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10 comments on this post.
  1. Jerry:

    Politely disagree… anyone who has grown up around young pigs should know where the term “piggyback” comes from. Young pigs will play this game for hours… jumping on the back of littermate with the fore feet and holding on as long as they can or until the “ridee” gets tired of the game and either sits down or rolls over.

    Pigs have been doing it for centuries.


  2. Luke:

    Interesting point Jerry, but then why not call it bunnybacking as rabbits do the same thing?

    Instead, rabbits got the reputation of constantly mating when in actual fact they were merely playing a classic old childrens game.

  3. Lukewarm:


    You might have as well asked “why not call it human being backing as human beings do the same thing while carrying something on their backs?”

  4. Nate:

    Actually, as I understand it, it originates from hog hunting. The hunter ties the dead hogs legs together around his waist and holding the pigs front hooves, Piggy Backs the hog to his vehicle which may be several kilometers away.

  5. Edd:

    I would go with the original reason set down by the author of this definition. I am reading J. Meade Falkner’s ‘Moonfleet’ Written in 1898. In chapter 10 the main character is trying to escape with a broken foot; “. . . and then, while he knelt down upon the path, I climbed up from behind upon him, putting my arms round his neck; so he bore me “pickaback.” I shut my eyes firm again, and thus we moved along another spell . . .” I’m guessing piggy back simply evolved from ‘pickaback’ as you can imagine saying the word quickly and a three year old will think you said piggyback.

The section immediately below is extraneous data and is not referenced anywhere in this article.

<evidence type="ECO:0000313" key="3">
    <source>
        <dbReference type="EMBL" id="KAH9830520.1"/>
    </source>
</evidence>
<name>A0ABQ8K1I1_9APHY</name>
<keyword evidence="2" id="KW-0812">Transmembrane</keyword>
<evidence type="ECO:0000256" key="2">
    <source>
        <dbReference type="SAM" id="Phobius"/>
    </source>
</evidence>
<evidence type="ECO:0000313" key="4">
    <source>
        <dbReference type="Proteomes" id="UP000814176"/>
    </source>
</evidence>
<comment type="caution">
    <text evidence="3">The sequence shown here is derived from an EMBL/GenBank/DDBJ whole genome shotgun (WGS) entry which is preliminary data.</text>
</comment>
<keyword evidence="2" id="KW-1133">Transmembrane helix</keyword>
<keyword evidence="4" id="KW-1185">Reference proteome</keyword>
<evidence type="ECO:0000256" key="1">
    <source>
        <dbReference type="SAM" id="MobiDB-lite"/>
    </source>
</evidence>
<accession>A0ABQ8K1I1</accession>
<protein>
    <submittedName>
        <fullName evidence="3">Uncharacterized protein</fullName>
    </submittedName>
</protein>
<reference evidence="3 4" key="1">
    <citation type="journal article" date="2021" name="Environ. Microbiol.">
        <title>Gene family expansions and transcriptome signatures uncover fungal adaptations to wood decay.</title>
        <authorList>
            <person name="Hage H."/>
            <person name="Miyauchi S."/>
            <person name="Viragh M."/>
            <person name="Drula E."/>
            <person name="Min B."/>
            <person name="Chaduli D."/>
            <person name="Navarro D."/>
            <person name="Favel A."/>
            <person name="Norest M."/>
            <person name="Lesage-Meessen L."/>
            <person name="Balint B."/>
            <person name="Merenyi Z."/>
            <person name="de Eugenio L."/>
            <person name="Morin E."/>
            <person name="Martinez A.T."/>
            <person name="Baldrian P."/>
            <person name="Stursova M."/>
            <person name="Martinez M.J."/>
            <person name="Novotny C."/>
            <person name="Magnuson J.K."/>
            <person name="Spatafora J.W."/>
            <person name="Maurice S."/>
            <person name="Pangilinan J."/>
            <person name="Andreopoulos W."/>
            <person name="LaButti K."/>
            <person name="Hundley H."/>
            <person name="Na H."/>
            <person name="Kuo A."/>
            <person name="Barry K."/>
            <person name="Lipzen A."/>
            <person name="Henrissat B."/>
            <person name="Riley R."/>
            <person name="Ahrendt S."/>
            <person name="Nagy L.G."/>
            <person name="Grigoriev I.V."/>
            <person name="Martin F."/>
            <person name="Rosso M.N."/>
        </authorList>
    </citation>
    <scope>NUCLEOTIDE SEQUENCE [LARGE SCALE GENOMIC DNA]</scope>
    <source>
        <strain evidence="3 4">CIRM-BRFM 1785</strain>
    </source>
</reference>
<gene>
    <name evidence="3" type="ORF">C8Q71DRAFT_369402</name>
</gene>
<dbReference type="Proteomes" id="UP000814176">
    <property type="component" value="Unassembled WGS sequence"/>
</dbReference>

6. Mike:

    From all my reading pickaback sounds the best, I’ll stick with that one.

  7. Karen:

    I looked up the origin of “piggy-back” after seeing wild piglets being carried on the back of an adult …

  8. Franz:

    I noticed the phrase “pick-a-back” in 19th century English used in a way which is conceptually identical to “piggyback,” so even before reading this (thanks by the way!) I suspected the “pig” part was a corruption of “pick.”
    None of which have anything to do with a pig pickin’, incidentally.

  9. sally:

    why are you answers so long?

  10. Tom:

    I found thread this looking for the word for the human bearer of other humans. Rich people were born this way across trails that could not support a palanquin. I suppose the practice goes back millennia and “pick a back” makes good sense, the strong guy to carry you up the mountain. I am still looking for the word and a word for the human saddle/chair.

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